It is, therefore, an object of the present invention to provide new and improved fluid testers affording more information concerning common fluids in a body under investigation.
Another object of the present invention is to provide a new and improved fluid tester for obtaining a fluid sample in the form of discrete volumes each characterizing the body under investigation in a particular way.
Yet another object of the present invention is to provide a new and improved fluid tester for obtaining a fluid sample in which the sample is separated into two or more discrete volumes in their order of emission.
A fluid tester in accordance with the present invention comprises a body having a first fluid-receiving chamber including a cylinder and a piston; a second fluid-receiving chamber including a cylinder and a piston; and valve means responsive to a predetermined displacement of the first piston in the first cylinder for closing said first chamber and opening said second chamber to fluid flow whereby discrete fluid samples are obtained in separate sample-receiving chambers. Means are provided to lock the valve means in a closed position and means are provided for independently emptying the respective sample chambers.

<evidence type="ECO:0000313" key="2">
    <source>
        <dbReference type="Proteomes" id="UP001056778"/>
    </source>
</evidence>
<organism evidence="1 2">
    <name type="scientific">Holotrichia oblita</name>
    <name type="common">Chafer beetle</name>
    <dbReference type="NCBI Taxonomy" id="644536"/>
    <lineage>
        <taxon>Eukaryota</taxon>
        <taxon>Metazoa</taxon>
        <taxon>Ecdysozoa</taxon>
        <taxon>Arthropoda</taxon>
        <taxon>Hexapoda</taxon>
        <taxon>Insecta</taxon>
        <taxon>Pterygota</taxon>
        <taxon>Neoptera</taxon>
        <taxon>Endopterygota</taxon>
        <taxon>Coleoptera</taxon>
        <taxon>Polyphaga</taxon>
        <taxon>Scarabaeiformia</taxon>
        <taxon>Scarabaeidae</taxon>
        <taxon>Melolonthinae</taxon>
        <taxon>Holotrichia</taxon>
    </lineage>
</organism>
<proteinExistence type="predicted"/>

The novel features of the present invention are set forth with particularly in the appended claims. The present invention, both as to its organization and manner of operation together with further objects and advantages thereof, may best be understood by way of illustration 35,217,806 Patented Nov. 16, 1965 and example of certain embodiments when taken in conjunction with the accompanying drawings in which:
FIG. 1 is a perspective view of a side wall fluid sampler in which the present invention may be embodied shown in an operative position within a borehole drilled into the earth;
FIG. 2 is a schematic simplified representation of the present invention;
FIG. 3 is a cross sectional view illustrating in detail apparatus embodying the present invention; and
FIG. 4 is a partial view in cross section illustrating another embodiment of the present invention.